Journal of Clinical Ophthalmology

All submissions of the EM system will be redirected to Online Manuscript Submission System. Authors are requested to submit articles directly to Online Manuscript Submission System of respective journal.

Short Communication - Journal of Clinical Ophthalmology (2021) New Insights in Ophthalmology

Self-inflicted eye injuries

Okafor L1, Choudry A1, Mudhar HS2, Sandramouli S1*

1New Cross Hospital, Royal Wolverhampton NHS Trust, Wolverhampton, England, United Kingdom

2Department of Histopathology, National Specialist Ophthalmic Pathology Service (NSOPS), E-Floor, Royal Hallamshire Hospital, Sheffield, England, United Kingdom

Corresponding Author:
Dr. S Sandramouli
New Cross Hospital
Royal Wolverhampton NHS Trust
Wolverhampton
England
United Kingdom
E-mail:
[email protected]

Accepted date: 11 February, 2021

Citation: Okafor L, Choudry A, Mudhar HS, et al. Self-inflicted eye injuries. J Clin Ophthalmol 2021;5(S2):351-352.

Visit for more related articles at Journal of Clinical Ophthalmology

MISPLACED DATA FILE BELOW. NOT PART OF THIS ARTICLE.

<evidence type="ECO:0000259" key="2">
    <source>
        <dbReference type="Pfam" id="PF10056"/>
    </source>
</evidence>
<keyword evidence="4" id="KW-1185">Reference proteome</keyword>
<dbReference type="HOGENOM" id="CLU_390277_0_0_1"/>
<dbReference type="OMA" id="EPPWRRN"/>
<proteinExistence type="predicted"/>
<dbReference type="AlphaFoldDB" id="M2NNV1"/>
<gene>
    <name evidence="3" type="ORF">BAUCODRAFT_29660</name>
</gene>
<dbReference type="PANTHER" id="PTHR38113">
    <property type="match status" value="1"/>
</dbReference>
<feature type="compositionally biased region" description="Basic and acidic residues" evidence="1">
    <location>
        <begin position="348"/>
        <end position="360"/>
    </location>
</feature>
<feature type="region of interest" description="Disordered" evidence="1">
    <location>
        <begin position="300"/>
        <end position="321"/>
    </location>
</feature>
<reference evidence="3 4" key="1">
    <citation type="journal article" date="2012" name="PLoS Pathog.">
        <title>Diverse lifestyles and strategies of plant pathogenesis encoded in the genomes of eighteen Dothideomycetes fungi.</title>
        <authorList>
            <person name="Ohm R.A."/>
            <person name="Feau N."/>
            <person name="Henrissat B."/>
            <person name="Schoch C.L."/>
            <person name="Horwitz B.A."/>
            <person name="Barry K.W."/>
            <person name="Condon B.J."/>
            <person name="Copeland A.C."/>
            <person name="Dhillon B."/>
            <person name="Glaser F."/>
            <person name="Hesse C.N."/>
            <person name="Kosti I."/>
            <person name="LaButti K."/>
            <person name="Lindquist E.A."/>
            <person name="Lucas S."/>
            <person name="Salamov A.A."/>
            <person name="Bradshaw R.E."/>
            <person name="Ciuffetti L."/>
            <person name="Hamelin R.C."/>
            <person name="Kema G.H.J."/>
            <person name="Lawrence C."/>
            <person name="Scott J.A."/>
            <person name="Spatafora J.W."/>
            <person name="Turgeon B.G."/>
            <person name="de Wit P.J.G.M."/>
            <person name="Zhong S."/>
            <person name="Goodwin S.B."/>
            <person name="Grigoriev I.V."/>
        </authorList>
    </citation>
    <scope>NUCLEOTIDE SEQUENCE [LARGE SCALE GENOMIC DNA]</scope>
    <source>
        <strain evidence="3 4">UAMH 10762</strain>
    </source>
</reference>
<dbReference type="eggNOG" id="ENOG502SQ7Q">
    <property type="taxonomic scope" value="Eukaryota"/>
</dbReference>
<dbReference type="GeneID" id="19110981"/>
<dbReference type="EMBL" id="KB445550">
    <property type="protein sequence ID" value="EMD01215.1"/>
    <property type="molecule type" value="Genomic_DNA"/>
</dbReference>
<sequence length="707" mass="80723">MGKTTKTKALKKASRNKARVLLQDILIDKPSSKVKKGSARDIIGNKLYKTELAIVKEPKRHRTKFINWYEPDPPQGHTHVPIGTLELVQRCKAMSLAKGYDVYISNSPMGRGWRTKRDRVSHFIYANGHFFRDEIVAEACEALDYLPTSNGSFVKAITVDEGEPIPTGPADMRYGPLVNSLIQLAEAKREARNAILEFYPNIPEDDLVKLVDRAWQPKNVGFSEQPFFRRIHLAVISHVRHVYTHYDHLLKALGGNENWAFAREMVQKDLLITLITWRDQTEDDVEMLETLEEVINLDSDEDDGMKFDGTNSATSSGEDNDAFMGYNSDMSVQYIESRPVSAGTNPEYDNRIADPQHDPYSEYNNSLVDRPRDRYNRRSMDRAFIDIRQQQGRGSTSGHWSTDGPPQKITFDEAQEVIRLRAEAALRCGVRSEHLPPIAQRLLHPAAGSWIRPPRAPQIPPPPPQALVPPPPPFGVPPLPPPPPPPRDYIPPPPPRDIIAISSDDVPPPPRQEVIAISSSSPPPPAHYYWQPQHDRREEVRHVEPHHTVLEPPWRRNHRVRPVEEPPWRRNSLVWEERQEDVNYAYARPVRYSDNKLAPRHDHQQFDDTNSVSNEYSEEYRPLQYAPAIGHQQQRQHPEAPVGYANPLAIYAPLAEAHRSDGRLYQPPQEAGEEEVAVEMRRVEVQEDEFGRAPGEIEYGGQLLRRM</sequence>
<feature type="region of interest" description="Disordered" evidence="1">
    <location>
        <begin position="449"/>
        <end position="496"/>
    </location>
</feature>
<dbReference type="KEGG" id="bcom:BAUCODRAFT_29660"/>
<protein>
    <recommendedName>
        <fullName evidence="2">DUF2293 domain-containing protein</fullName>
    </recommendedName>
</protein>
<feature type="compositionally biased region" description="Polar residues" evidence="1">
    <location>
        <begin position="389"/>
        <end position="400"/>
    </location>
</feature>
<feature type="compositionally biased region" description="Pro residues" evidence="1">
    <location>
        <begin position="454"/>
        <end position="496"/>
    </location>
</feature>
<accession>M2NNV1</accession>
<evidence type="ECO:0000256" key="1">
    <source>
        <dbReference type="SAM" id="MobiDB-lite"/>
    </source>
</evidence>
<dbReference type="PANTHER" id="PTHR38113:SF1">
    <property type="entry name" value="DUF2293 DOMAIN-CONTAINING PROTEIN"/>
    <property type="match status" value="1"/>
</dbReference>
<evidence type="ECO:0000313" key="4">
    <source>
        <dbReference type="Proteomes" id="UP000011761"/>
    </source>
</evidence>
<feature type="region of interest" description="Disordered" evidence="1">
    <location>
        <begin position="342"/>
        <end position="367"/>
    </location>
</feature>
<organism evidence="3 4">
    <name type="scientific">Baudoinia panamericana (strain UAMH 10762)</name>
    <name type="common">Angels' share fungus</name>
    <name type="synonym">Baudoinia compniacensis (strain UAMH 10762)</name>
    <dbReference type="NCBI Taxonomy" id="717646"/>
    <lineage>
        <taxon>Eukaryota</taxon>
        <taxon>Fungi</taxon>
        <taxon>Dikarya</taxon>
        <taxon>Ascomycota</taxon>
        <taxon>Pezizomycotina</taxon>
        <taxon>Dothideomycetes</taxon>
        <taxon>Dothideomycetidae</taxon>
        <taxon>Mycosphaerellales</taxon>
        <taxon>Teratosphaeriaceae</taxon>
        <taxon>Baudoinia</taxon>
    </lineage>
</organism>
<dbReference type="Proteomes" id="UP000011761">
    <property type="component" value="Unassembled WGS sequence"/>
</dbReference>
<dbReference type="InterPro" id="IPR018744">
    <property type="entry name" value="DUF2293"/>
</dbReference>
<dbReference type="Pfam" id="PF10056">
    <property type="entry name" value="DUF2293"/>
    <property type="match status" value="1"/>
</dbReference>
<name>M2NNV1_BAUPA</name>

Abstract

Self-inflicted enucleation, also known as Auto-Enucleation (AE) or Oedipism, is an uncommon and severe form of ocular injury which presents as an ophthalmic and psychiatric emergency. Usually known to occur with untreated psychosis, our recent case report demonstrated AE as a result of a subsequently diagnosed drug induced psychosis. We reported the clinical presentation, management and for the first time a detailed speculative account about the mechanism of AE, based on our clinicopathologic findings. Below we summarise the important aspects of the case as well as reflect on the psychodynamic theories that exist to explain it.

Keywords

Oedipsim, Auto-Enucleation (AE), Eye injuries.

Introduction